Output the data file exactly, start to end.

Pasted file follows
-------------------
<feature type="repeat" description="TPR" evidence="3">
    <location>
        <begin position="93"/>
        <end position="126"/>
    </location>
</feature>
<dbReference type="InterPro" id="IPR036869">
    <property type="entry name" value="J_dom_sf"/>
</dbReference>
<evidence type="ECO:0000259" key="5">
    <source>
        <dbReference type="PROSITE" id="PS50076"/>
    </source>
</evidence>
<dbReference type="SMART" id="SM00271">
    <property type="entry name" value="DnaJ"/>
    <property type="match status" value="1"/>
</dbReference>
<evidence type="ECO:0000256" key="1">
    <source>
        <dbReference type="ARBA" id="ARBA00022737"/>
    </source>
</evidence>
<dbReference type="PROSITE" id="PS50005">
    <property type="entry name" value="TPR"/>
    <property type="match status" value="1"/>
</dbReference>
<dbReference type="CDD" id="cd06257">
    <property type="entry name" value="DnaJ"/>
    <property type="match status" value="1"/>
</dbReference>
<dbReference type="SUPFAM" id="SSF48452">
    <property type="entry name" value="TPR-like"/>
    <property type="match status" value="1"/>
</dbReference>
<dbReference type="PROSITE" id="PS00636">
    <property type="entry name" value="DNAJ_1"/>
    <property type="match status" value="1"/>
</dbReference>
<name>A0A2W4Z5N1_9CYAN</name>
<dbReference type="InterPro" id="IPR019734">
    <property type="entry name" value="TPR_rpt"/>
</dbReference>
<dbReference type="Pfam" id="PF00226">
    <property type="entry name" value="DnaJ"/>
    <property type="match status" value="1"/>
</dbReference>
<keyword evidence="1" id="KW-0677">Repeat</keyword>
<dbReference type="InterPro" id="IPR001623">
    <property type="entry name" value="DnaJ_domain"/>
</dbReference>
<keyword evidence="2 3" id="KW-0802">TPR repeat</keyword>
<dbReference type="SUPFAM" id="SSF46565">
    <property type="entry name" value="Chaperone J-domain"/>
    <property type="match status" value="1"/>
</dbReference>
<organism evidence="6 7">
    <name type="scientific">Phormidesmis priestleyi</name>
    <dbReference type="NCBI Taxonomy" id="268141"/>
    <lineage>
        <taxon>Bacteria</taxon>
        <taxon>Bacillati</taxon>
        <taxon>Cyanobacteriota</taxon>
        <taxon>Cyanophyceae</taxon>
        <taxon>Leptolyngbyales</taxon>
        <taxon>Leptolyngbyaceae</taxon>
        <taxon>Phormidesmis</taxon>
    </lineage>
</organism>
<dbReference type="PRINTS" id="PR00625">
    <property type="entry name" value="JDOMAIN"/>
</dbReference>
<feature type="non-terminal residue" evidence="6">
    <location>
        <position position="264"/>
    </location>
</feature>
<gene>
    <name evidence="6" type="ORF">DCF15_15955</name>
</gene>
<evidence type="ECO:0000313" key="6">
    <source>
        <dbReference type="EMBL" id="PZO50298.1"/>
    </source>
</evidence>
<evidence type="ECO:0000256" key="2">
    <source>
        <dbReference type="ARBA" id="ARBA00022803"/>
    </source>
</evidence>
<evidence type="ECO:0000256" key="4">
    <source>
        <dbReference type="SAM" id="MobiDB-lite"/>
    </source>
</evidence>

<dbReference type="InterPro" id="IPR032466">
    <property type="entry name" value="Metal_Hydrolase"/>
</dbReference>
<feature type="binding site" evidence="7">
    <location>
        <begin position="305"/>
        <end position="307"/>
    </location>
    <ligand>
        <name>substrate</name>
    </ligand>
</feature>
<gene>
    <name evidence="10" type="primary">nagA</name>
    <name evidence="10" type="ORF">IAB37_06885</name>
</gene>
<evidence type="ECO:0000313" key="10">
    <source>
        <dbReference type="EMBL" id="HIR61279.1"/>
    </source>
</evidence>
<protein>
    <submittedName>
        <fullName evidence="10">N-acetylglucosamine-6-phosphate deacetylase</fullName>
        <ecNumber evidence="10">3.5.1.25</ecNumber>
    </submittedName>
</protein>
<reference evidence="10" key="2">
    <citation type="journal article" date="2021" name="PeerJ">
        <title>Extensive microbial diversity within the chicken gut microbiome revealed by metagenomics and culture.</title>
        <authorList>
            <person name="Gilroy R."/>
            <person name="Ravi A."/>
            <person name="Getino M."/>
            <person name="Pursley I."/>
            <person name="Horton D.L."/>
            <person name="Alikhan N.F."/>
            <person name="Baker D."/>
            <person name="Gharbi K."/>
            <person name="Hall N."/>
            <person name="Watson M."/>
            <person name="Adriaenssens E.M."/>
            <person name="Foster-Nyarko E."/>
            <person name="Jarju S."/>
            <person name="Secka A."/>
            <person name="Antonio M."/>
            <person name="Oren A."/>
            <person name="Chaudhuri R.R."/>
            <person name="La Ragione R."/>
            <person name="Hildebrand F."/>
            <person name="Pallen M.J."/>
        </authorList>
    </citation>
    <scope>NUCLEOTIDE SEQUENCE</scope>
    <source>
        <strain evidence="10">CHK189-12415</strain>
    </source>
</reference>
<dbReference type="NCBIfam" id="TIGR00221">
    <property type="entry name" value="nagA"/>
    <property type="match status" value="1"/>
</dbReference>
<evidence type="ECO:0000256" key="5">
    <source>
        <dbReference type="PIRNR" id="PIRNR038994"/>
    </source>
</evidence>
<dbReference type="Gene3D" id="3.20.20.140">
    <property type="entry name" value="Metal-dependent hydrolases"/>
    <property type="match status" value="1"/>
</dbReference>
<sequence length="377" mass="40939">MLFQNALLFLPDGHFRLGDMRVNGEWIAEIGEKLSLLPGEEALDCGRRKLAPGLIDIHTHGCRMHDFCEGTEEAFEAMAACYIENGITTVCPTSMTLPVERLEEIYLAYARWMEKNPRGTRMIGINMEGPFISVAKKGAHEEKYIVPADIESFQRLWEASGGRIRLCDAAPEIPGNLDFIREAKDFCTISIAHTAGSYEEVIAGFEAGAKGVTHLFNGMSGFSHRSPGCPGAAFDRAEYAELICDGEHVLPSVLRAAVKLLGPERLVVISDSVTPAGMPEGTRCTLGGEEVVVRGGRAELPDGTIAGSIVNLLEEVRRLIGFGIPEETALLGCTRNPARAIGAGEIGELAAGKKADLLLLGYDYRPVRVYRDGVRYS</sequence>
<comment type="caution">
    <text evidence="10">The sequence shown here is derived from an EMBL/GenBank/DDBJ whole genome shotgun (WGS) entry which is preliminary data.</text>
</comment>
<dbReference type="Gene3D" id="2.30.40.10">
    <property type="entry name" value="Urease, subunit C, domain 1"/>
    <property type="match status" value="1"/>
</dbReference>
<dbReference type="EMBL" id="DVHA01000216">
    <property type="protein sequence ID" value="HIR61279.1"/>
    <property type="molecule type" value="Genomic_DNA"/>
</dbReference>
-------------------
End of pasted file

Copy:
<feature type="repeat" description="TPR" evidence="3">
    <location>
        <begin position="93"/>
        <end position="126"/>
    </location>
</feature>
<dbReference type="InterPro" id="IPR036869">
    <property type="entry name" value="J_dom_sf"/>
</dbReference>
<evidence type="ECO:0000259" key="5">
    <source>
        <dbReference type="PROSITE" id="PS50076"/>
    </source>
</evidence>
<dbReference type="SMART" id="SM00271">
    <property type="entry name" value="DnaJ"/>
    <property type="match status" value="1"/>
</dbReference>
<evidence type="ECO:0000256" key="1">
    <source>
        <dbReference type="ARBA" id="ARBA00022737"/>
    </source>
</evidence>
<dbReference type="PROSITE" id="PS50005">
    <property type="entry name" value="TPR"/>
    <property type="match status" value="1"/>
</dbReference>
<dbReference type="CDD" id="cd06257">
    <property type="entry name" value="DnaJ"/>
    <property type="match status" value="1"/>
</dbReference>
<dbReference type="SUPFAM" id="SSF48452">
    <property type="entry name" value="TPR-like"/>
    <property type="match status" value="1"/>
</dbReference>
<dbReference type="PROSITE" id="PS00636">
    <property type="entry name" value="DNAJ_1"/>
    <property type="match status" value="1"/>
</dbReference>
<name>A0A2W4Z5N1_9CYAN</name>
<dbReference type="InterPro" id="IPR019734">
    <property type="entry name" value="TPR_rpt"/>
</dbReference>
<dbReference type="Pfam" id="PF00226">
    <property type="entry name" value="DnaJ"/>
    <property type="match status" value="1"/>
</dbReference>
<keyword evidence="1" id="KW-0677">Repeat</keyword>
<dbReference type="InterPro" id="IPR001623">
    <property type="entry name" value="DnaJ_domain"/>
</dbReference>
<keyword evidence="2 3" id="KW-0802">TPR repeat</keyword>
<dbReference type="SUPFAM" id="SSF46565">
    <property type="entry name" value="Chaperone J-domain"/>
    <property type="match status" value="1"/>
</dbReference>
<organism evidence="6 7">
    <name type="scientific">Phormidesmis priestleyi</name>
    <dbReference type="NCBI Taxonomy" id="268141"/>
    <lineage>
        <taxon>Bacteria</taxon>
        <taxon>Bacillati</taxon>
        <taxon>Cyanobacteriota</taxon>
        <taxon>Cyanophyceae</taxon>
        <taxon>Leptolyngbyales</taxon>
        <taxon>Leptolyngbyaceae</taxon>
        <taxon>Phormidesmis</taxon>
    </lineage>
</organism>
<dbReference type="PRINTS" id="PR00625">
    <property type="entry name" value="JDOMAIN"/>
</dbReference>
<feature type="non-terminal residue" evidence="6">
    <location>
        <position position="264"/>
    </location>
</feature>
<gene>
    <name evidence="6" type="ORF">DCF15_15955</name>
</gene>
<evidence type="ECO:0000313" key="6">
    <source>
        <dbReference type="EMBL" id="PZO50298.1"/>
    </source>
</evidence>
<evidence type="ECO:0000256" key="2">
    <source>
        <dbReference type="ARBA" id="ARBA00022803"/>
    </source>
</evidence>
<evidence type="ECO:0000256" key="4">
    <source>
        <dbReference type="SAM" id="MobiDB-lite"/>
    </source>
</evidence>

<dbReference type="InterPro" id="IPR032466">
    <property type="entry name" value="Metal_Hydrolase"/>
</dbReference>
<feature type="binding site" evidence="7">
    <location>
        <begin position="305"/>
        <end position="307"/>
    </location>
    <ligand>
        <name>substrate</name>
    </ligand>
</feature>
<gene>
    <name evidence="10" type="primary">nagA</name>
    <name evidence="10" type="ORF">IAB37_06885</name>
</gene>
<evidence type="ECO:0000313" key="10">
    <source>
        <dbReference type="EMBL" id="HIR61279.1"/>
    </source>
</evidence>
<protein>
    <submittedName>
        <fullName evidence="10">N-acetylglucosamine-6-phosphate deacetylase</fullName>
        <ecNumber evidence="10">3.5.1.25</ecNumber>
    </submittedName>
</protein>
<reference evidence="10" key="2">
    <citation type="journal article" date="2021" name="PeerJ">
        <title>Extensive microbial diversity within the chicken gut microbiome revealed by metagenomics and culture.</title>
        <authorList>
            <person name="Gilroy R."/>
            <person name="Ravi A."/>
            <person name="Getino M."/>
            <person name="Pursley I."/>
            <person name="Horton D.L."/>
            <person name="Alikhan N.F."/>
            <person name="Baker D."/>
            <person name="Gharbi K."/>
            <person name="Hall N."/>
            <person name="Watson M."/>
            <person name="Adriaenssens E.M."/>
            <person name="Foster-Nyarko E."/>
            <person name="Jarju S."/>
            <person name="Secka A."/>
            <person name="Antonio M."/>
            <person name="Oren A."/>
            <person name="Chaudhuri R.R."/>
            <person name="La Ragione R."/>
            <person name="Hildebrand F."/>
            <person name="Pallen M.J."/>
        </authorList>
    </citation>
    <scope>NUCLEOTIDE SEQUENCE</scope>
    <source>
        <strain evidence="10">CHK189-12415</strain>
    </source>
</reference>
<dbReference type="NCBIfam" id="TIGR00221">
    <property type="entry name" value="nagA"/>
    <property type="match status" value="1"/>
</dbReference>
<evidence type="ECO:0000256" key="5">
    <source>
        <dbReference type="PIRNR" id="PIRNR038994"/>
    </source>
</evidence>
<dbReference type="Gene3D" id="3.20.20.140">
    <property type="entry name" value="Metal-dependent hydrolases"/>
    <property type="match status" value="1"/>
</dbReference>
<sequence length="377" mass="40939">MLFQNALLFLPDGHFRLGDMRVNGEWIAEIGEKLSLLPGEEALDCGRRKLAPGLIDIHTHGCRMHDFCEGTEEAFEAMAACYIENGITTVCPTSMTLPVERLEEIYLAYARWMEKNPRGTRMIGINMEGPFISVAKKGAHEEKYIVPADIESFQRLWEASGGRIRLCDAAPEIPGNLDFIREAKDFCTISIAHTAGSYEEVIAGFEAGAKGVTHLFNGMSGFSHRSPGCPGAAFDRAEYAELICDGEHVLPSVLRAAVKLLGPERLVVISDSVTPAGMPEGTRCTLGGEEVVVRGGRAELPDGTIAGSIVNLLEEVRRLIGFGIPEETALLGCTRNPARAIGAGEIGELAAGKKADLLLLGYDYRPVRVYRDGVRYS</sequence>
<comment type="caution">
    <text evidence="10">The sequence shown here is derived from an EMBL/GenBank/DDBJ whole genome shotgun (WGS) entry which is preliminary data.</text>
</comment>
<dbReference type="Gene3D" id="2.30.40.10">
    <property type="entry name" value="Urease, subunit C, domain 1"/>
    <property type="match status" value="1"/>
</dbReference>
<dbReference type="EMBL" id="DVHA01000216">
    <property type="protein sequence ID" value="HIR61279.1"/>
    <property type="molecule type" value="Genomic_DNA"/>
</dbReference>